Van Gogh Drawings: Influences & Innovations
Sjraar van Heugten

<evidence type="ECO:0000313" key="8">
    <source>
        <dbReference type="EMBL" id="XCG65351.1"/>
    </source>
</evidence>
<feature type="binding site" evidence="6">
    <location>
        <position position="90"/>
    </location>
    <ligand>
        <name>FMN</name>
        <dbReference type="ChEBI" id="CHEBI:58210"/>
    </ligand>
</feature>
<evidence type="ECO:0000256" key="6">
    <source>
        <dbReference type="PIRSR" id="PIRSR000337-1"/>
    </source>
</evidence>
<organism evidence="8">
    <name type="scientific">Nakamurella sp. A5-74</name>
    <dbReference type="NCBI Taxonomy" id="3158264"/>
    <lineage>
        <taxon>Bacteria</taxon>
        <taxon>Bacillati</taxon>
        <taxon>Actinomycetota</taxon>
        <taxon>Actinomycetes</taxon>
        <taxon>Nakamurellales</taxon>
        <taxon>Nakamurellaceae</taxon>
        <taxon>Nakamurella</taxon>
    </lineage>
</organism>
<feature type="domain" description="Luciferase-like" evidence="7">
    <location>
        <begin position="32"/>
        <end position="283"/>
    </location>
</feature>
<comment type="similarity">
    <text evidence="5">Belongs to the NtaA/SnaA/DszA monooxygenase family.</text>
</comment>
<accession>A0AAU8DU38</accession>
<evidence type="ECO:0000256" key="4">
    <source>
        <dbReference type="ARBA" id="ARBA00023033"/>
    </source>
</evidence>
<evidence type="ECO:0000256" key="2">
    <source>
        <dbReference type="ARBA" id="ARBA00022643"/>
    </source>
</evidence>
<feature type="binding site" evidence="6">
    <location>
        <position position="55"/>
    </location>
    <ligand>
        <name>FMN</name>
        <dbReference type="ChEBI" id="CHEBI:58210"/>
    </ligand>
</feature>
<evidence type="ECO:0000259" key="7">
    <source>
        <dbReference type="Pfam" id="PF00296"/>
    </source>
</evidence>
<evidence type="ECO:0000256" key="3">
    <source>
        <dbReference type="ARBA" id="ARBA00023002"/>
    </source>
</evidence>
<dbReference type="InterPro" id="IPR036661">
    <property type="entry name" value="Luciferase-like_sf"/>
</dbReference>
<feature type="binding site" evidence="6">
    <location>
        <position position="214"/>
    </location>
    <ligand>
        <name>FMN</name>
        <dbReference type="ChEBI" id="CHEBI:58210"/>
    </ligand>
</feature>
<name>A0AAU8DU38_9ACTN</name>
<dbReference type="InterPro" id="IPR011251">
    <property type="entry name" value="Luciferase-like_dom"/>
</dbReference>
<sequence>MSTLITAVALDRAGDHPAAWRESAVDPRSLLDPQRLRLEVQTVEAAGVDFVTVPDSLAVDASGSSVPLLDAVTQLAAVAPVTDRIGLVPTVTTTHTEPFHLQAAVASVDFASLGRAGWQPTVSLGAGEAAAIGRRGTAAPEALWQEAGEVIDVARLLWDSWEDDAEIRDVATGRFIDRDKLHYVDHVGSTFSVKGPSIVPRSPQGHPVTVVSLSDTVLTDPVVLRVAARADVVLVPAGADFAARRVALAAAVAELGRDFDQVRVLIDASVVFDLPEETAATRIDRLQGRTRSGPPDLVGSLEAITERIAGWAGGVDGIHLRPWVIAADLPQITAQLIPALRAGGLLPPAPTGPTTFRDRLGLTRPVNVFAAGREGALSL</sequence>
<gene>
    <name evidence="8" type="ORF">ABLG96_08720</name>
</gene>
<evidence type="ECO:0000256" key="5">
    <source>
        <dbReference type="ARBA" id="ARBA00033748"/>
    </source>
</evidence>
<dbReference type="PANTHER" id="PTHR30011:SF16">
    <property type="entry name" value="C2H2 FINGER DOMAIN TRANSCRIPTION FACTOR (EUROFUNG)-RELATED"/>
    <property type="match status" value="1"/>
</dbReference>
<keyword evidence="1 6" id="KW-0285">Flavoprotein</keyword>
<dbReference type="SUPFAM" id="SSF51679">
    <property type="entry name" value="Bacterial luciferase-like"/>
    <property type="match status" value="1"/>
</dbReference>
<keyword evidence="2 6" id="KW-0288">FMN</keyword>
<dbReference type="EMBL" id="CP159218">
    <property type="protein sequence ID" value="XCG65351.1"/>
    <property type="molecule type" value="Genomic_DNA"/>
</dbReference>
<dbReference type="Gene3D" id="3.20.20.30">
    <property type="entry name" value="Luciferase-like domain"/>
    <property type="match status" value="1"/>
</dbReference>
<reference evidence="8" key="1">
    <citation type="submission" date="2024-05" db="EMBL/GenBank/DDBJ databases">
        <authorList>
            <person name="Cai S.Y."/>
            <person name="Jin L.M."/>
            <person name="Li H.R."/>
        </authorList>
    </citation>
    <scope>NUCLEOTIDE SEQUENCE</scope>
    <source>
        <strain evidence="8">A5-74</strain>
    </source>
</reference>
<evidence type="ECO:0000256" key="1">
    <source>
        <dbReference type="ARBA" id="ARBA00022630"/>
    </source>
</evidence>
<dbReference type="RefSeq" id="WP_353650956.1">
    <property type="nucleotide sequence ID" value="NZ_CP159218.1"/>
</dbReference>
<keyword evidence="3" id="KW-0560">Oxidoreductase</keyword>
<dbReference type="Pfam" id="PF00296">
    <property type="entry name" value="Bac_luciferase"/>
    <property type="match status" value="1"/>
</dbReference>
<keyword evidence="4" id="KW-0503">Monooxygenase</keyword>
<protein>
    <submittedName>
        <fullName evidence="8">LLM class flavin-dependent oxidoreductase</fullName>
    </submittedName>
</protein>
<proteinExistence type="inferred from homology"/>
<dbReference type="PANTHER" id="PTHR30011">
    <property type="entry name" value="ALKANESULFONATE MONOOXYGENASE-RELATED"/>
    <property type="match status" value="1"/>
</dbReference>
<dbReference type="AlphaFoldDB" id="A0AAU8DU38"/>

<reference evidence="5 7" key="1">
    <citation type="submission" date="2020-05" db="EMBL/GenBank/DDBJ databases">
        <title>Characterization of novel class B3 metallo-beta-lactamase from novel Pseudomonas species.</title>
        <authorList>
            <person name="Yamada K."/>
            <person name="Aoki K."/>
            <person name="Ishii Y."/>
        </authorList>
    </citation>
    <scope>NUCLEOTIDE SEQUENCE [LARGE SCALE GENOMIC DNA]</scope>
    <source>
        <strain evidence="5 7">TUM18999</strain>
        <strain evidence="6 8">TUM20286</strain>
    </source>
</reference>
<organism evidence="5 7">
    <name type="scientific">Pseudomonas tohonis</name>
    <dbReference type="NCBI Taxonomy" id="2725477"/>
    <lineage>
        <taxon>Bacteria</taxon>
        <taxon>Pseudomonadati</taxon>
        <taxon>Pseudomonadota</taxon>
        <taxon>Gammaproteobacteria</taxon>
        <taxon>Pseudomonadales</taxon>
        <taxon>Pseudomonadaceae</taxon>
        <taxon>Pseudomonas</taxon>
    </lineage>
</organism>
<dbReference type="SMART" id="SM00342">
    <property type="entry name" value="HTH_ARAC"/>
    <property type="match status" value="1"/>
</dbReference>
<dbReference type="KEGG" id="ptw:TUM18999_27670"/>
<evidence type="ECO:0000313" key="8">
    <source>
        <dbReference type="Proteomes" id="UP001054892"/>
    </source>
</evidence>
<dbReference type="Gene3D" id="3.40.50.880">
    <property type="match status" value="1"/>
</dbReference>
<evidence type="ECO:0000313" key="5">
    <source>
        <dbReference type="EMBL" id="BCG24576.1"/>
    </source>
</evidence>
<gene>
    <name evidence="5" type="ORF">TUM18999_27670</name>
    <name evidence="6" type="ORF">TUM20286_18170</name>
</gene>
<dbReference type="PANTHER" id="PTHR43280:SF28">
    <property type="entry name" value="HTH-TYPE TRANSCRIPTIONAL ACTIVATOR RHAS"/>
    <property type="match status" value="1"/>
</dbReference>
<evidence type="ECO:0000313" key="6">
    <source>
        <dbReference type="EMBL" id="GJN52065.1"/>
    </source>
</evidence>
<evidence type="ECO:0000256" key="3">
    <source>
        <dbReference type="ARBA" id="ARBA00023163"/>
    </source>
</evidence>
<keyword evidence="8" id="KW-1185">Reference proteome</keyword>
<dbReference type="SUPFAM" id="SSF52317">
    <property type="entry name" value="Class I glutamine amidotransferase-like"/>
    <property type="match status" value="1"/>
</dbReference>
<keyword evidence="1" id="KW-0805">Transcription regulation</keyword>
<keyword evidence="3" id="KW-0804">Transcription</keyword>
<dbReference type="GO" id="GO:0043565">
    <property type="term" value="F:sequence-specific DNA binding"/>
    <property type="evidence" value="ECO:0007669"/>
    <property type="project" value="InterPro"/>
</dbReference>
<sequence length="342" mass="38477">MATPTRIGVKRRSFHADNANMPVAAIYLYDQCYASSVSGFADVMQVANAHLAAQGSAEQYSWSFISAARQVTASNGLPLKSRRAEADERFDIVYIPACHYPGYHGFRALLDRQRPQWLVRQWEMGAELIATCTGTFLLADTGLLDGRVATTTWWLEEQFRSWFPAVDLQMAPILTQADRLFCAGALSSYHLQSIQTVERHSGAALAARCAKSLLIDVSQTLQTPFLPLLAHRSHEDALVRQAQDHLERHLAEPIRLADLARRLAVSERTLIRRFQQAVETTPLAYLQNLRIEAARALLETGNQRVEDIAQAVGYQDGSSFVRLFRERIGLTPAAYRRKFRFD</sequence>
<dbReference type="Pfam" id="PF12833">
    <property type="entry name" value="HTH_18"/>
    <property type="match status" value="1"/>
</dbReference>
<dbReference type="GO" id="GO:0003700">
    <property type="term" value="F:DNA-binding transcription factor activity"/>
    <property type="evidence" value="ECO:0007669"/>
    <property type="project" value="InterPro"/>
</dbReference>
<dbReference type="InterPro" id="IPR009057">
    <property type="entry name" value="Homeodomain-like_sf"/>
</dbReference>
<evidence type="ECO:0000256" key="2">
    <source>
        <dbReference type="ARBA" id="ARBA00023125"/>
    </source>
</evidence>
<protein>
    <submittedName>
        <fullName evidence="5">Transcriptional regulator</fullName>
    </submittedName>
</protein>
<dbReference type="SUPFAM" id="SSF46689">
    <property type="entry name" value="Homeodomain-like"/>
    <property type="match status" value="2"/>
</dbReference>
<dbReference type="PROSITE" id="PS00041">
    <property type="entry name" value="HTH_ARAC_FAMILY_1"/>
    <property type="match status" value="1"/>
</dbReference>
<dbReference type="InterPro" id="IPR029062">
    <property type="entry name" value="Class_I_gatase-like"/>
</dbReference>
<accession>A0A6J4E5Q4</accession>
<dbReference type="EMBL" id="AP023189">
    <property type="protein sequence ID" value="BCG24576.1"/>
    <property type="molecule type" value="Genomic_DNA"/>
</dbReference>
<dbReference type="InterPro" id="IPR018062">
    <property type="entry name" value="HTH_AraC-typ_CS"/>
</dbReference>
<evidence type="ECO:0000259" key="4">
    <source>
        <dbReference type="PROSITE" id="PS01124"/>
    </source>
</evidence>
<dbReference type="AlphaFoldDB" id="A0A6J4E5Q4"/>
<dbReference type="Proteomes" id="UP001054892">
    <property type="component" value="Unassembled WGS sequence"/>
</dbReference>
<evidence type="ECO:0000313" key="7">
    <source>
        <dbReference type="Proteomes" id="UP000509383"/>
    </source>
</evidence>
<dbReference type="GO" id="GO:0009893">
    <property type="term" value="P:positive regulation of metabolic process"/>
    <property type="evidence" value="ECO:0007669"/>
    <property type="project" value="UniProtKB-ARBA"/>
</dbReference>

Vincent van Gogh started his artistic career by concentrating on drawing. Convinced that this was the foundation he needed to become a painter, he did little else for the first three years of his career. Consequently, he was a talented draughtsman long before he became an experienced painter. Drawing would always be an important part of his artistic activities, and his outstanding mastery makes this part of his production an equal counterpart to his paintings. This book considers the influences of prints and drawings by other artists on Van Gogh’s drawings and his small graphic oeuvre. Besides a representative choice from Van Gogh’s work in some 35–40 drawings and prints, a range of works will be shown that inspired his early and his late work: prints from illustrated magazines and 19th century prints which he collected and which strongly influenced his early work; replica’s of 17th century prints, Japanese prints and other works which led to his remarkable drawings with the reed pen in Provence. Van Gogh absorbed a multitude of influences, but merged all that in works that are highly innovative, in style but quite often also in technique. The exhibition and the accompanying publication will pay close attention to those and other aspects of one of the most remarkable drawn oeuvres of the 19th century.